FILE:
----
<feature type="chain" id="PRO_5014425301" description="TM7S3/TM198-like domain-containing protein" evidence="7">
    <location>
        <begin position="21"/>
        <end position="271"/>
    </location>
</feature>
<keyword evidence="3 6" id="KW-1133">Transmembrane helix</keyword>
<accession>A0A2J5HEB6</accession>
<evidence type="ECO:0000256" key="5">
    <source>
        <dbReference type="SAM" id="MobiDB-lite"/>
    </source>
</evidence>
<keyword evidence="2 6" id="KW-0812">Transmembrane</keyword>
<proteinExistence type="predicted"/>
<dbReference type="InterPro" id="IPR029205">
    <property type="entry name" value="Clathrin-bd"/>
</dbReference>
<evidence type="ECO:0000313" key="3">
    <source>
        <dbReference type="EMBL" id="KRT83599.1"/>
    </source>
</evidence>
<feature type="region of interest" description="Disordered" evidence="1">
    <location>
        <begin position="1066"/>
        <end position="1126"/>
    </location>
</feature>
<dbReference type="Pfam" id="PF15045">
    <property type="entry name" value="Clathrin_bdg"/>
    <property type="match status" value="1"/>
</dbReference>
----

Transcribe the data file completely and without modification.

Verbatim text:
<feature type="chain" id="PRO_5014425301" description="TM7S3/TM198-like domain-containing protein" evidence="7">
    <location>
        <begin position="21"/>
        <end position="271"/>
    </location>
</feature>
<keyword evidence="3 6" id="KW-1133">Transmembrane helix</keyword>
<accession>A0A2J5HEB6</accession>
<evidence type="ECO:0000256" key="5">
    <source>
        <dbReference type="SAM" id="MobiDB-lite"/>
    </source>
</evidence>
<keyword evidence="2 6" id="KW-0812">Transmembrane</keyword>
<proteinExistence type="predicted"/>
<dbReference type="InterPro" id="IPR029205">
    <property type="entry name" value="Clathrin-bd"/>
</dbReference>
<evidence type="ECO:0000313" key="3">
    <source>
        <dbReference type="EMBL" id="KRT83599.1"/>
    </source>
</evidence>
<feature type="region of interest" description="Disordered" evidence="1">
    <location>
        <begin position="1066"/>
        <end position="1126"/>
    </location>
</feature>
<dbReference type="Pfam" id="PF15045">
    <property type="entry name" value="Clathrin_bdg"/>
    <property type="match status" value="1"/>
</dbReference>